Beloosesky Gallery is interested in purchasing artworks created by Marie Laurencin.
Please call (917) 749-4577 or email us at firstname.lastname@example.org
Marie Laurencin, intimate of Braque, Picasso, Matisse and Appollinaire, was born in 1883. She held a celebrated place in the early part of the 20th century during a period when Art exploded with genius. She lived in the Montmartre District of Paris and became part of the circle revolving around the Steins. Though her early portraits show the imprint of the Fauves and Cubists, her romantic and delicate temperament asserted itself against these schools. She was best known for her Cubist paintings and sculpture. Working primarily in a palette of muted tones in grey, pink, and pastels, Laurencin’s delicate portraits focused on those of young women and animals.
Marie Laurencin was prim, conservative and always wore a kitchen apron when she painted. She had a celebrated love affair with Guilliame Appollinaire, great French modern critic, but was never able to marry him because of demands of her domineering mother. Called the 'muse' by her fellow painters, her works are loved for their fragile beauty. Though they may be feminine in subject and execution, the distortion of form and the simplicity of expression mark her for a Modern Master.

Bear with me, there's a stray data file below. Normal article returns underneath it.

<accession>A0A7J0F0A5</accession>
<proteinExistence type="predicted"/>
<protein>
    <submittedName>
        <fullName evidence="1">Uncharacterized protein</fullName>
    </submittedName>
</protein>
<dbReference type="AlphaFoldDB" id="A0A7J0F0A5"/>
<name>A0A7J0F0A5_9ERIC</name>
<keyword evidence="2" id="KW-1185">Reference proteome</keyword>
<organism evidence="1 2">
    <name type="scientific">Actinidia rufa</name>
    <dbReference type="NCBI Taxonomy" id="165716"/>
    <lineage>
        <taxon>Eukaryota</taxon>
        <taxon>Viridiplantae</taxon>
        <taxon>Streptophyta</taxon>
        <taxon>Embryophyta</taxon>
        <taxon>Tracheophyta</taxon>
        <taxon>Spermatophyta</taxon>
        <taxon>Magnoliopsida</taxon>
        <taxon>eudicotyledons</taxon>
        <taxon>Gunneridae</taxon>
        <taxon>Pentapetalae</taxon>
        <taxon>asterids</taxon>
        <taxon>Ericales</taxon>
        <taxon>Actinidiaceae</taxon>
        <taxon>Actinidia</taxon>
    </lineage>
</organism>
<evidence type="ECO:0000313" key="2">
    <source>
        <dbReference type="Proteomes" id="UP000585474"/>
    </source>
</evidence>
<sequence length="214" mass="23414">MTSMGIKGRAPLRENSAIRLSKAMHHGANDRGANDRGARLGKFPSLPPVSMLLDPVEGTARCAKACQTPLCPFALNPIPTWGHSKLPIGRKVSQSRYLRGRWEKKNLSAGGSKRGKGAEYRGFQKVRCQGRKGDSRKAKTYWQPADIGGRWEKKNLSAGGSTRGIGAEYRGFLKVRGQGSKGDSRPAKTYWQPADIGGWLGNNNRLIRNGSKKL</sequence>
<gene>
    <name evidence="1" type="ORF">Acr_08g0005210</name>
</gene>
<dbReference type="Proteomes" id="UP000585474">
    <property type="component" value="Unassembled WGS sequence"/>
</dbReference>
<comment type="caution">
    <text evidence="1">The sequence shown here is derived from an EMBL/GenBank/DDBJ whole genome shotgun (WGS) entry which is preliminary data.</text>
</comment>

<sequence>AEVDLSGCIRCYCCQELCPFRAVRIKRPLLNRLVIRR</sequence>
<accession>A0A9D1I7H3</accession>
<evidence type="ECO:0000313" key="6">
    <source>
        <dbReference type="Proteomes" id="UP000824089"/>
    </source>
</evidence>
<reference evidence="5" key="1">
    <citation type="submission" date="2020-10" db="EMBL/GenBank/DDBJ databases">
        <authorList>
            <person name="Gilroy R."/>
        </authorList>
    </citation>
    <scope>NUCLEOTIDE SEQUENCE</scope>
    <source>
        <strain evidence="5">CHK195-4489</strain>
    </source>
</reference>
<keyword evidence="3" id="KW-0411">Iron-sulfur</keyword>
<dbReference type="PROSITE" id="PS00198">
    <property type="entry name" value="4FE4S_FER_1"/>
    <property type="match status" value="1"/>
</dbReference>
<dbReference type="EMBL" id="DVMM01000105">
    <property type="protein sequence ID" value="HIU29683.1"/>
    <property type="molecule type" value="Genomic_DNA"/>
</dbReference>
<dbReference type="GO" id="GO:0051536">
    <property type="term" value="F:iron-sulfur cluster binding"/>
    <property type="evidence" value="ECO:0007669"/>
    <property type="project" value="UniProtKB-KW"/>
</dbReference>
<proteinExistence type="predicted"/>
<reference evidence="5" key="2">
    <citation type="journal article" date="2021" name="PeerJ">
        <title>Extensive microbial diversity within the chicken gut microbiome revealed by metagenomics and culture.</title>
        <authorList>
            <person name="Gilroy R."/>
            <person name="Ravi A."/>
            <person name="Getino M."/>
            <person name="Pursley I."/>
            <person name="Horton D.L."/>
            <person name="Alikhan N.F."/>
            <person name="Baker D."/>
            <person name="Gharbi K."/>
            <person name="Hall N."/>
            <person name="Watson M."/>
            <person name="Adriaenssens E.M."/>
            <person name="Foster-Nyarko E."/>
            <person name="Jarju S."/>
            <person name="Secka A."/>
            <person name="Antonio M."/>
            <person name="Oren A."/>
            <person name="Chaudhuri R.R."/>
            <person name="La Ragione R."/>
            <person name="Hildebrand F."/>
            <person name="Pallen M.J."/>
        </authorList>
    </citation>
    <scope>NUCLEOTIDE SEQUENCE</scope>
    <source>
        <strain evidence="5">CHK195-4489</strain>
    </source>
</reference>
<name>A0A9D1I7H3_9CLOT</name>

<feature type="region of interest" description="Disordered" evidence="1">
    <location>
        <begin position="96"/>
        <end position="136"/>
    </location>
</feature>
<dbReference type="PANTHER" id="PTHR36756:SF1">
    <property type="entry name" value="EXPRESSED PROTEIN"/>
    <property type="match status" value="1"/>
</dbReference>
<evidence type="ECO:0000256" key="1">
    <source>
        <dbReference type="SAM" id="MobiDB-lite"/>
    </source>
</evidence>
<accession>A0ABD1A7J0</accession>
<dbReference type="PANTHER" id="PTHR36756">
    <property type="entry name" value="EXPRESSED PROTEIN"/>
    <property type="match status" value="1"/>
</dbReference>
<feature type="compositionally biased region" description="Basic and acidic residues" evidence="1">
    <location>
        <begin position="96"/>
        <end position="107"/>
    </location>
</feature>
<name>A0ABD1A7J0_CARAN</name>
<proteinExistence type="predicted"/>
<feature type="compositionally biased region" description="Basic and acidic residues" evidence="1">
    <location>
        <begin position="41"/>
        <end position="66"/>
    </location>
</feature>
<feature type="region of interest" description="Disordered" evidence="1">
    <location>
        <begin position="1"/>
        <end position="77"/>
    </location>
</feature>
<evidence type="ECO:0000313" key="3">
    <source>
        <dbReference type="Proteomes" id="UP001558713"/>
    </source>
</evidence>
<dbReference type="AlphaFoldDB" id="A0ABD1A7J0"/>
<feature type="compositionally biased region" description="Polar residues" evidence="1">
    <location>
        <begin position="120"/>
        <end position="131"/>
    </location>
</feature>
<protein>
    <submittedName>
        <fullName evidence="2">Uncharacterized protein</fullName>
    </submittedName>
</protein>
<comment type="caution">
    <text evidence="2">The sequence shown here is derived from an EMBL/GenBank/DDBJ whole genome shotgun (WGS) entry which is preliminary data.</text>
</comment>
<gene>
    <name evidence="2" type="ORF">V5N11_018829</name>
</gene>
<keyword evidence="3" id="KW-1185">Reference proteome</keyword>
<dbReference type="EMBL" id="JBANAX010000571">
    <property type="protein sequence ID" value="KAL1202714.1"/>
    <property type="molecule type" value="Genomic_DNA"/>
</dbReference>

Girls, pretty girls, were the subject of practically all Laurencin's oils. Marie Laurencin painted girls in all kinds of poses and all had her personal mark, smooth young faces, pale skin and dark eyes. Her early work was not easily accepted; it showed the influence of Toulouse-Lautrec and of cubism.
In 1907, she exhibited at the Salon des Indépendants. After a series of shows, including an exhibition alongside Robert Delaunay at the Galerie Barbazanges in Paris, Laurencin participated in the New York Armory Show in 1913.
World War I took her out of the Paris circle for a while; she married a German painter, Otto von Waetjen, and they were forced to leave France. They lived in Spain, then she got a divorce and returned to Paris. After moving back to Paris she began developing her own style, focusing on figural and portrait work in delicate pastels and airy shading. The 1920s proved to be an important period for Laurencin, as her refined style and palette heightened her popularity as a portraitist among the elite.
In her later years, she became almost a hermit, although mothers with daughters in tow still came to her. Marie Laurencin died in 1956.
In 1983, on the 100th anniversary of her birthday, the Musée Marie Laurencin opened in Nagano, Japan.
Biography partially from the Archives of AskART
Art Institute of Chicago
Museum of Modern Art, New York City
Harvard University Art Museums, Massachusetts
Hirshhorn Museum and Sculpture Garden, Washington D.C.
Indianapolis Museum of Art, Indiana
Lille Metropole Musee d'Art Moderne, France
Mildred Lane Kemper Art Museum, St. Louis, Missouri